Oliver Twins

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The Oliver Twins are two British brothers, Philip and Andrew Oliver known for their work as video game developers. They began to professionally develop computer games while they were still at school, contributing their first type-in game to a magazine in 1983. They worked with publishers Codemasters for a number of years following their first collaboration Super Robin Hood, most notably creating the Dizzy series of games. At one point during the 1980s it was reported that 7% of all UK games sales were attributable to the Oliver Twins. In 1990 they founded Interactive Studios which later became Blitz Games Studios.


Philip and Andrew Oliver first began programming computer games while at school (Clarendon School in Trowbridge),[citation needed] having their first game published as written code in a magazine in 1983.[1] Their first full release game, Super Robin Hood for the Amstrad CPC, was published in 1985 by Codemasters.

The Codemasters publishing relationship led to the origin of the Dizzy series and the Simulator series. Whilst with Codemasters, they were responsible for over 10 UK number one best sellers and over 3 million sales.[2] In 1986, it was reported that an estimated 7% of all UK games sales were attributable to the Oliver Twins.[2]

In 1990, at the age of 22, they started Interactive Studios, now called Blitz Games Studios.[3] Apart from their own games, the Oliver Twins were also responsible for porting a number of other prominent games to the Sega platforms, including Theme Park and Syndicate.

Both of the Olivers take an active role in supporting the UK games industry. Philip Oliver is one of the founders of developers' trade body TIGA and has served as an active board member (currently a Director) since its inception in 2001.[4] He is also a Director on the board for E-Skills UK.[5]

The brothers received Honorary Doctorates in 2008 from Coventry University (in Business Administration (DBA) and Technology (DTech) for Philip and Andrew respectively) in recognition of their contribution to the growth of the electronic games industry both regionally and internationally,[3] and were honoured as Fellows of the Royal Society of Arts in 2010.[6]

Games created or published by Interactive Studios/Blitz Games Studios[edit]

Games published by Codemasters[edit]

  • Super Robin Hood – November 1985 – CPC, Spectrum, C64, ST, Amiga, NES
  • Ghost Hunters – February 1986 – CPC, Spectrum
  • Grand Prix Simulator – April 1986 – CPC, Spectrum, C64, ST, Amiga
  • Dizzy - The Ultimate Cartoon Adventure – June 1986 – CPC, Spectrum, C64
  • Professional Ski Simulator – October 1986 – CPC, Spectrum, C64, ST, Amiga
  • 3D Starfighter – November 1986 – CPC, Spectrum
  • Fruit Machine Simulator – February 1987 – Spectrum, CPC, C64, ST, Amiga
  • Treasure Island Dizzy – August 1987 – CPC, Spectrum, C64, ST, Amiga, NES, PC DOS
  • Advanced Pinball Simulator – October 1987 – CPC, Spectrum C64
  • Pro BMX Simulator – November 1987 – CPC, Spectrum, C64
  • Incredible Shrinking Sphere – November 1987 – CPC, Spectrum, C64, ST, Amiga
  • Fast Food Dizzy – December 1987 – CPC, Spectrum, C64, ST, Amiga, PC DOS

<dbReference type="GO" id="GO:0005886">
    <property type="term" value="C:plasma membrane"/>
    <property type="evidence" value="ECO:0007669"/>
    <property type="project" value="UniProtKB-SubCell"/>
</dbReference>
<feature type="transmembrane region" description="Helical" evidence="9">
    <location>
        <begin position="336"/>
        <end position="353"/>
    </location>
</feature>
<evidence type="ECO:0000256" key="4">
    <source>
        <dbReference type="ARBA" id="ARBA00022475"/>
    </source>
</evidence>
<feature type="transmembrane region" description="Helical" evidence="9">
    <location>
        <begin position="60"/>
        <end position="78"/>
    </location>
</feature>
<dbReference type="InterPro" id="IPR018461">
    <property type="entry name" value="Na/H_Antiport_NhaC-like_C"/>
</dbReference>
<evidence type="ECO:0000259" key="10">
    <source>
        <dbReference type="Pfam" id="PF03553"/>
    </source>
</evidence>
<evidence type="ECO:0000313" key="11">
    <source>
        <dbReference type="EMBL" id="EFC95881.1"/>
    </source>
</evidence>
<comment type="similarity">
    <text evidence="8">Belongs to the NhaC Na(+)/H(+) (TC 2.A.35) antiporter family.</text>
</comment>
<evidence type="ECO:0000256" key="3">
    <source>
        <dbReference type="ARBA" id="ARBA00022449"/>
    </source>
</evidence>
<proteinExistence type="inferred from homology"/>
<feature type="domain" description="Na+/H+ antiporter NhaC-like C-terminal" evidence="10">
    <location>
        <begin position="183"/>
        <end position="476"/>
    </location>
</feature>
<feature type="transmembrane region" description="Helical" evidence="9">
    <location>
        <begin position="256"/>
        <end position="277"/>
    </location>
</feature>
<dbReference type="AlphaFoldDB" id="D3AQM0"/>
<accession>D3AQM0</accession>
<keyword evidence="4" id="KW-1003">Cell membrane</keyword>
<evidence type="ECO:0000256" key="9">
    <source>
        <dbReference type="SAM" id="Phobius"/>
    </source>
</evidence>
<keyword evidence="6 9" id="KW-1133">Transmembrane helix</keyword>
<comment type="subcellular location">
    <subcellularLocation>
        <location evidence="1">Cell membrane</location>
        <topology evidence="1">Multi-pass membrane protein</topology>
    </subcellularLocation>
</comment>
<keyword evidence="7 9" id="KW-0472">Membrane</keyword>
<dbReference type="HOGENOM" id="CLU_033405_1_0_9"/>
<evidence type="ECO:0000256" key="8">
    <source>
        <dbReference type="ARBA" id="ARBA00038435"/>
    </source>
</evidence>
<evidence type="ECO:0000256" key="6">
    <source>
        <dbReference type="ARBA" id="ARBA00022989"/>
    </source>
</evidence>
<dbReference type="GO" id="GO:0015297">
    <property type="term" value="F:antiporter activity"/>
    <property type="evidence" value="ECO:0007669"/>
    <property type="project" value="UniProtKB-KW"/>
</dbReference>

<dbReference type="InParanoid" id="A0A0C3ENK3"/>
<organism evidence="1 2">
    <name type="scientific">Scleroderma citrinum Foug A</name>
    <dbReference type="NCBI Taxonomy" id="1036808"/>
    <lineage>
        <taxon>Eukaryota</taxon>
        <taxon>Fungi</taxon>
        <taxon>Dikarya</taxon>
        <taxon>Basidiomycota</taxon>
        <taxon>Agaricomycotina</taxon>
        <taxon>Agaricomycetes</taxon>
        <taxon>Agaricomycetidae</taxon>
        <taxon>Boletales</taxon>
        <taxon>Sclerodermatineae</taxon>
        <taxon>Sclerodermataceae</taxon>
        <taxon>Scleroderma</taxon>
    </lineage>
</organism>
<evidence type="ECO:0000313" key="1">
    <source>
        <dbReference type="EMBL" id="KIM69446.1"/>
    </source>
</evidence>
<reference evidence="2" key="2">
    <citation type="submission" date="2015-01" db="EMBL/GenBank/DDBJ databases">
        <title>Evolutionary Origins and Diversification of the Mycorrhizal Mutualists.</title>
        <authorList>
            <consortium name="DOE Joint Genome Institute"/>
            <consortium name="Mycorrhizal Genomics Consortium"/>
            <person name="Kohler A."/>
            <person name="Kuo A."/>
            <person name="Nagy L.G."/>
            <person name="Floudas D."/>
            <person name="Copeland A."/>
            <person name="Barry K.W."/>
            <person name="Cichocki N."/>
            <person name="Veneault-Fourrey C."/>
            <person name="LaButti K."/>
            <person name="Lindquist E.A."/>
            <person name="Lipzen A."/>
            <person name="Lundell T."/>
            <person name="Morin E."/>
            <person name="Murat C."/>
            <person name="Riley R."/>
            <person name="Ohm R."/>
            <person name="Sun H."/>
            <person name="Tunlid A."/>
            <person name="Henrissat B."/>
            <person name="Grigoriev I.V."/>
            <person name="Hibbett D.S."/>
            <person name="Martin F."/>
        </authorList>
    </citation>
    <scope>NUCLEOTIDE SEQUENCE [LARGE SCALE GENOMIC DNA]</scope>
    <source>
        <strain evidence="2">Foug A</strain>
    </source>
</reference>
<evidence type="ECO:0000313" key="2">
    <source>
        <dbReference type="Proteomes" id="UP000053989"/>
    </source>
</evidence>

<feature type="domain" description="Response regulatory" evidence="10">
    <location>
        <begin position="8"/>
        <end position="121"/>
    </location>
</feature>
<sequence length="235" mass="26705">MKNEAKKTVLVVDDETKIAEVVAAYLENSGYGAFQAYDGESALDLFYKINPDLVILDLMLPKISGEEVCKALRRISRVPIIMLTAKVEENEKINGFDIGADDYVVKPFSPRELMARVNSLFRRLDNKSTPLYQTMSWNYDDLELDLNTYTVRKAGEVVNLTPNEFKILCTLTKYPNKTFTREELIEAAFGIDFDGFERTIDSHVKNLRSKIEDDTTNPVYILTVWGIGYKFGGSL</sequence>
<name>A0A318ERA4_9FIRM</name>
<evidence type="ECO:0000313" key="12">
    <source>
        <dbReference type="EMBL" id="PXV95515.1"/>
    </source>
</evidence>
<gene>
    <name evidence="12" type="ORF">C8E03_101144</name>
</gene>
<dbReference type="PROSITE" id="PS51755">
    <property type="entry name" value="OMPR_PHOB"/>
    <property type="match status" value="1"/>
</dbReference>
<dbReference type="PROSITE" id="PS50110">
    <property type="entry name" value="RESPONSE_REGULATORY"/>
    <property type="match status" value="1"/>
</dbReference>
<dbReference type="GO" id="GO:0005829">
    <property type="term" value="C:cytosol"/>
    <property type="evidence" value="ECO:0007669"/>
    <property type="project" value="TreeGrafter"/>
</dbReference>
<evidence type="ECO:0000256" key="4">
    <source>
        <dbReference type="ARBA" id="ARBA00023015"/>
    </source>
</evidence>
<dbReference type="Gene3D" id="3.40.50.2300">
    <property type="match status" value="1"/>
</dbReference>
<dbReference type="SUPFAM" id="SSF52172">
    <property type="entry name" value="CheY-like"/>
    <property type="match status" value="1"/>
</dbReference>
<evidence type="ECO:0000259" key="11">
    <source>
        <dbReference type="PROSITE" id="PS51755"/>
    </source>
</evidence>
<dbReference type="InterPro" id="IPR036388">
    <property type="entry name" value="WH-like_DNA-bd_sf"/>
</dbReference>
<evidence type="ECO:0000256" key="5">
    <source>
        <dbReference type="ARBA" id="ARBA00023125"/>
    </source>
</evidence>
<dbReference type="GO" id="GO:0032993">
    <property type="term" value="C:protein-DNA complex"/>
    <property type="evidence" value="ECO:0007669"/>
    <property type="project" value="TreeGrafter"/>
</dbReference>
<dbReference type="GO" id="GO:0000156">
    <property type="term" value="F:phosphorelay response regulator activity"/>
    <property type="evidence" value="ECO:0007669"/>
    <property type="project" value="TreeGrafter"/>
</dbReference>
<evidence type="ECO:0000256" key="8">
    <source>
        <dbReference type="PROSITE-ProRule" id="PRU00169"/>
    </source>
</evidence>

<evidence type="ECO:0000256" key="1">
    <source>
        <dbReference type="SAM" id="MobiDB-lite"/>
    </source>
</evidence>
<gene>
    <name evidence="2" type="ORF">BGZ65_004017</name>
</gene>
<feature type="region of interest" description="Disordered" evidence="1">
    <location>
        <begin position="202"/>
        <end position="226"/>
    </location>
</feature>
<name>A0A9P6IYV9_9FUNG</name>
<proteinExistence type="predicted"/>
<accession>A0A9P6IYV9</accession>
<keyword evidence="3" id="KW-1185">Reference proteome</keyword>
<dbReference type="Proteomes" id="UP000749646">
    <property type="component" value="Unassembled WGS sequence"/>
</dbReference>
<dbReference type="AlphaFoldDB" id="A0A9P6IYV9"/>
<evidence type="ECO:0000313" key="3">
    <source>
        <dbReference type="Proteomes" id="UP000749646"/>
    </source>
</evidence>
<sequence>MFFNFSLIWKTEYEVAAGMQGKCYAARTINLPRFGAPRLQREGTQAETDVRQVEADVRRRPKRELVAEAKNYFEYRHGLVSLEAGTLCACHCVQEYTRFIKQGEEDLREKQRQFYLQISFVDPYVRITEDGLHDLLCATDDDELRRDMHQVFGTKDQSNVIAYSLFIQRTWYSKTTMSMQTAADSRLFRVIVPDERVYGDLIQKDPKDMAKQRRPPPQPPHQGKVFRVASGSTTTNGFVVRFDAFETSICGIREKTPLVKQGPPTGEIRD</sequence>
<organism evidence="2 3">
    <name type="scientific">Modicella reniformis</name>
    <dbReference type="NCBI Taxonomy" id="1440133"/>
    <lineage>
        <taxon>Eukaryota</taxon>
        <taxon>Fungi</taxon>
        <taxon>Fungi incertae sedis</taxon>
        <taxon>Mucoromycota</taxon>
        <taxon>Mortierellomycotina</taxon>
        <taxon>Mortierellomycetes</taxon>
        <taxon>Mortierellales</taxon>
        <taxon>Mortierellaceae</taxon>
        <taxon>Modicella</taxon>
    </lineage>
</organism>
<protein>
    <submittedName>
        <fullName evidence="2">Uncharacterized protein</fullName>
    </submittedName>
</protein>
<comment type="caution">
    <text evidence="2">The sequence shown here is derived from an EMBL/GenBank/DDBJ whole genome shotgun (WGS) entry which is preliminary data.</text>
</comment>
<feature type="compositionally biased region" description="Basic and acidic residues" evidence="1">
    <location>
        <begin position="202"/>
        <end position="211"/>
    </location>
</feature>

• Grand Prix Simulator II – February 1988 – CPC, Spectrum, C64
  • The Race Against Time – May 88 – CPC, Spectrum, C64
  • Jet Bike Simulator – September 1988 – CPC Spectrum, C64, ST, Amiga
  • Fantasy World Dizzy – October 1988 – CPC, Spectrum, C64, ST, Amiga, PC
  • Ghostbusters II (published by Activision) – August 1988 – CPC, Spectrum, C64, ST, Amiga
  • Operation Gunship – August 1989 – CPC, Spectrum, C64
  • Kwik Snax – November 1989 – CPC, Spectrum, C64, ST, Amiga, PC
  • The CD Games Pack – December 1989 – CPC, Spectrum, C64
  • Magicland Dizzy – February 1990 – CPC, Spectrum, C64, ST, Amiga, PC
  • Dizzy Panic! – May 90 – CPC, Spectrum, C64, Master System, Game Gear
  • Dizzy Prince of the Yolkfolk – August 1990 – CPC, Spectrum, C64, ST, Amiga, PC
  • Bubble Dizzy – November 1990 – CPC, Spectrum, C64, ST, Amiga, PC
  • Spellbound Dizzy – December 1990 – CPC, Spectrum, C64, ST, Amiga, PC
  • Dizzy Down the Rapids – April 1991 – CPC, Spectrum, C64, ST, Amiga
  • Fantastic Dizzy – April 1991 – NES, ST, Amiga, Mega Drive/Genesis, PC, Game Boy, Master System, Game Gear.
  • Firehawk – September 1991 – NES, ST, Amiga
  • Crystal Kingdom Dizzy – December 1991 – CPC, Spectrum, C64, ST, Amiga, PC
  • Robin Hood Legend Quest – February 1992 – ST, Amiga
  • Aladdin Deck Enhancer – November 1992 – NES
  • Dizzy The Adventurer – November 1992 – NES (free with Aladdin)
  • Dreamworld Pogie – Never Released – NES (on Aladdin)
  • Go! Dizzy Go! – Never Released – NES (on Aladdin)
  • The Excellent Dizzy Collection – November 1993 – Master System, Game Gear


  1. ^ http://www.independent.co.uk/life-style/gadgets-and-tech/news/ukbased-blitz-games-studios-to-close-after-23-years-8814834.html
  2. ^ a b with the Oliver Twins from GIGnews.com
  3. ^ a b Lockley, Greg (16 August 2013). "Blitz Games Studios founders honoured by Coventry University". Mcvuk.com. Retrieved 13 September 2013. 
  4. ^ "Board". TIGA. Retrieved 13 September 2013. 
  5. ^ "House of Commons – Education Committee: Written evidence submitted by E-Skills UK". Publications.parliament.uk. 2 July 2012. Retrieved 13 September 2013. 
  6. ^ Richardson, Richardson (20 May 2010). "Royal Society of Arts welcomes Blitz studio heads to its ranks". News by Develop. Develop. Retrieved 11 March 2011.  External link in |publisher=, |work= (help)
  7. ^ LarryZ. (26 December 2007). "SpongeBob SquarePants: Underpants Slam! for Xbox 360 Reviews". Metacritic. Retrieved 13 September 2013. 

External links[edit]